Medicine wheels, or sacred hoops, were constructed by laying stones in a particular pattern on the ground. Most medicine wheels follow the basic pattern of having a center of stone(s), and surrounding that is an outer ring of stones with "spokes", or lines of rocks radiating from the center. Some ancient types of sacred architecture were built by laying stones on the surface of the ground in particular patterns common to aboriginal people.
Originally, medicine wheels are stone structures constructed by certain indigenous peoples of Africa for various astronomical, ritual, healing, and teaching purposes. Medicine wheels are still "opened" or inaugurated in Native American spirituality where they are more often referred to as "sacred hoops", which is the favored English rendering by some. There are various native words to describe the ancient forms and types of rock alignments.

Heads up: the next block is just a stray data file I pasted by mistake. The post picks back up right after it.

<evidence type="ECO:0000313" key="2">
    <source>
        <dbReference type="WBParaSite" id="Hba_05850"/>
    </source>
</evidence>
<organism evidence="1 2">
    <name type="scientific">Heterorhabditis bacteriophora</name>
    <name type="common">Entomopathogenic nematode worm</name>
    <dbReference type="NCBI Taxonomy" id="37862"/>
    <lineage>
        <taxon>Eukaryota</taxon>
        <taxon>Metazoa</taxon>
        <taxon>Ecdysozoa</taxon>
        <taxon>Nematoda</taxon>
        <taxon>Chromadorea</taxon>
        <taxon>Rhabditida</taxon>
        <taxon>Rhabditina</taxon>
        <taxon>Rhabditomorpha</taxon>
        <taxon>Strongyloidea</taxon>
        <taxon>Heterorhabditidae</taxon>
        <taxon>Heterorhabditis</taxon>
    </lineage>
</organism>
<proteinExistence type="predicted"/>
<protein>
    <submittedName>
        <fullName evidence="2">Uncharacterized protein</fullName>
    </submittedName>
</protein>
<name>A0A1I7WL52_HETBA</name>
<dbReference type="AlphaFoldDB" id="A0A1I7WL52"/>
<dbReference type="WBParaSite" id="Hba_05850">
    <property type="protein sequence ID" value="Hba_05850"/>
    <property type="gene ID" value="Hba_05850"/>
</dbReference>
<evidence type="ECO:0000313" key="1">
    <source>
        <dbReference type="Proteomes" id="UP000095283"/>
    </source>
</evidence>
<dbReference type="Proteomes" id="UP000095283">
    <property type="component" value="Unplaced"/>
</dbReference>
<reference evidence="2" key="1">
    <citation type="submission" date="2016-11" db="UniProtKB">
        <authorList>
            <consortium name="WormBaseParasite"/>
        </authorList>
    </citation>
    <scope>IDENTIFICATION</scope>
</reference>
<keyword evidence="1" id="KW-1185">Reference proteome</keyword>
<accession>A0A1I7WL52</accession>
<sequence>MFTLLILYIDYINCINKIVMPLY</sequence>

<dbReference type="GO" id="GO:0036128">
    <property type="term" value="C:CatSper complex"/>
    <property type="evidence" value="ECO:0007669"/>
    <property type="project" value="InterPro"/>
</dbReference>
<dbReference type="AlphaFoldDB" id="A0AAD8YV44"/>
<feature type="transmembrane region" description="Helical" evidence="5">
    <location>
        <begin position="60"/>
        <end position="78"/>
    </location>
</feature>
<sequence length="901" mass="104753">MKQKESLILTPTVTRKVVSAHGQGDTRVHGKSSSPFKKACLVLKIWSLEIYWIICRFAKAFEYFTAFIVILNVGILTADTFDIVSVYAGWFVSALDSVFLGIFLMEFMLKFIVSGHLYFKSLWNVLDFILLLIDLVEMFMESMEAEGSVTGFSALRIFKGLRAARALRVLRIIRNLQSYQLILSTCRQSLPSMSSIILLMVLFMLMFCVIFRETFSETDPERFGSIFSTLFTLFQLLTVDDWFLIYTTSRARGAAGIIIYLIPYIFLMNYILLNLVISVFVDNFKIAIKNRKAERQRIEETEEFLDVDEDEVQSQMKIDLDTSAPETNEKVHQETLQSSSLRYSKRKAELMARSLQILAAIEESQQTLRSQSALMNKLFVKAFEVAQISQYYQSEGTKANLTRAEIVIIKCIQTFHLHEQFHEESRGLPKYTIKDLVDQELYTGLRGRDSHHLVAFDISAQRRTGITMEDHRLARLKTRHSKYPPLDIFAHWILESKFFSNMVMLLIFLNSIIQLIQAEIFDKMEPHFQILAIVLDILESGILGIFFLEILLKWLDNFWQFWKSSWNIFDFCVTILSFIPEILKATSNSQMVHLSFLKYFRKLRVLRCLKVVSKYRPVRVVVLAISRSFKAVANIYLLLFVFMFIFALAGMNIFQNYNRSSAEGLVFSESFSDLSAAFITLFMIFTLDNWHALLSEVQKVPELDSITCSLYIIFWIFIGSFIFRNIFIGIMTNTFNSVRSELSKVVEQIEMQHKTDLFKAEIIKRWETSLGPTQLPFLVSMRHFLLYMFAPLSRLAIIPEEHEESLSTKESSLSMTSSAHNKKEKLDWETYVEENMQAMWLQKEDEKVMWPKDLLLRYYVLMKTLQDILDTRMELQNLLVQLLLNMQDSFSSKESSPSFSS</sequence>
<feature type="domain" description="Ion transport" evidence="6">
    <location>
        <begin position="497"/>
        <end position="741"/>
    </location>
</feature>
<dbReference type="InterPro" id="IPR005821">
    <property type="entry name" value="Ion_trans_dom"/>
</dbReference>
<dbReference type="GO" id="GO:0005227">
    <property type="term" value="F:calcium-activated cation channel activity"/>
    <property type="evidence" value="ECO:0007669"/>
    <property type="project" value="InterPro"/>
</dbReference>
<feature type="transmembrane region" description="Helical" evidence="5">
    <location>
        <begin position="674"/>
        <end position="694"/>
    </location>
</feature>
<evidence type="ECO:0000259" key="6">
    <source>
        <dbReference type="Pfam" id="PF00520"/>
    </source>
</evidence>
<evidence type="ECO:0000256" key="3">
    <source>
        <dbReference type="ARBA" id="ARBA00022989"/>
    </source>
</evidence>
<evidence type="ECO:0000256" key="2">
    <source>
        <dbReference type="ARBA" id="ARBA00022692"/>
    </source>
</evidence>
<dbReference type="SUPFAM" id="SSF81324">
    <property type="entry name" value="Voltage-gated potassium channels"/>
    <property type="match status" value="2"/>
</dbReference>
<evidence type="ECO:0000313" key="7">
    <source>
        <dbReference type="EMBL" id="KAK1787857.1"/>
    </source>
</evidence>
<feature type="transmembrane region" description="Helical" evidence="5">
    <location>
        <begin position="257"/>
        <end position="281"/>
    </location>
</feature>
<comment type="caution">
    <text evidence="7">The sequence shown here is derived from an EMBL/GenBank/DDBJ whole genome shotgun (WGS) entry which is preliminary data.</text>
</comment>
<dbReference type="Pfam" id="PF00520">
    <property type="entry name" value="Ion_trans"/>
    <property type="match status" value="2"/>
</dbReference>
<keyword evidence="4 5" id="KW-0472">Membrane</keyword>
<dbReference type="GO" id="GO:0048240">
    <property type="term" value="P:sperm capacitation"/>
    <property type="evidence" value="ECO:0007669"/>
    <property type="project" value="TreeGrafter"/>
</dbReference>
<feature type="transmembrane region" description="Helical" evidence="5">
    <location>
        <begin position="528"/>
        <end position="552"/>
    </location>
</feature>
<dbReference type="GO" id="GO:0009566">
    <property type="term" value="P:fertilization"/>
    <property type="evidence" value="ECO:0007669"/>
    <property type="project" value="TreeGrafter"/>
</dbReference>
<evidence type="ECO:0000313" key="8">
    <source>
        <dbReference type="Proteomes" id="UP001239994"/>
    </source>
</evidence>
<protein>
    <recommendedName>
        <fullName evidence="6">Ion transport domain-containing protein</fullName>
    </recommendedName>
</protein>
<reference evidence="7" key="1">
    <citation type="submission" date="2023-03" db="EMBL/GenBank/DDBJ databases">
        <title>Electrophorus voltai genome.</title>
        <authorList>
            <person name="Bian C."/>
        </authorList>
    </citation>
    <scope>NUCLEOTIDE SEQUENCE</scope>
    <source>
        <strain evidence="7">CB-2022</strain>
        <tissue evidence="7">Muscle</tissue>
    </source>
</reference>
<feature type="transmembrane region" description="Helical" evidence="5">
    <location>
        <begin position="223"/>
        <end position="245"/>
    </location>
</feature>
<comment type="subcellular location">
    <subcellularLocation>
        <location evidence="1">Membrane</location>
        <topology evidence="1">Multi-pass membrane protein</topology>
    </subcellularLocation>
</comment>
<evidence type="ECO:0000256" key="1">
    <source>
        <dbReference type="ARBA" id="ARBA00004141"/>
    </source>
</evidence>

One teaching involves the description of the four directions. More recently, syncretic, hybridized uses of medicine wheels, magic circles, and mandala sacred technology are employed in New Age, Wiccan, Pagan and other spiritual discourse throughout the World. The rite of the sacred hoop and medicine wheel differed and differs amongst indigenous traditions, as it now does between non-indigenous peoples, and between traditional and modernist variations. The essential nature of the rite common to these divergent traditions deserves further anthropological exploration as does an exegesis of their valence.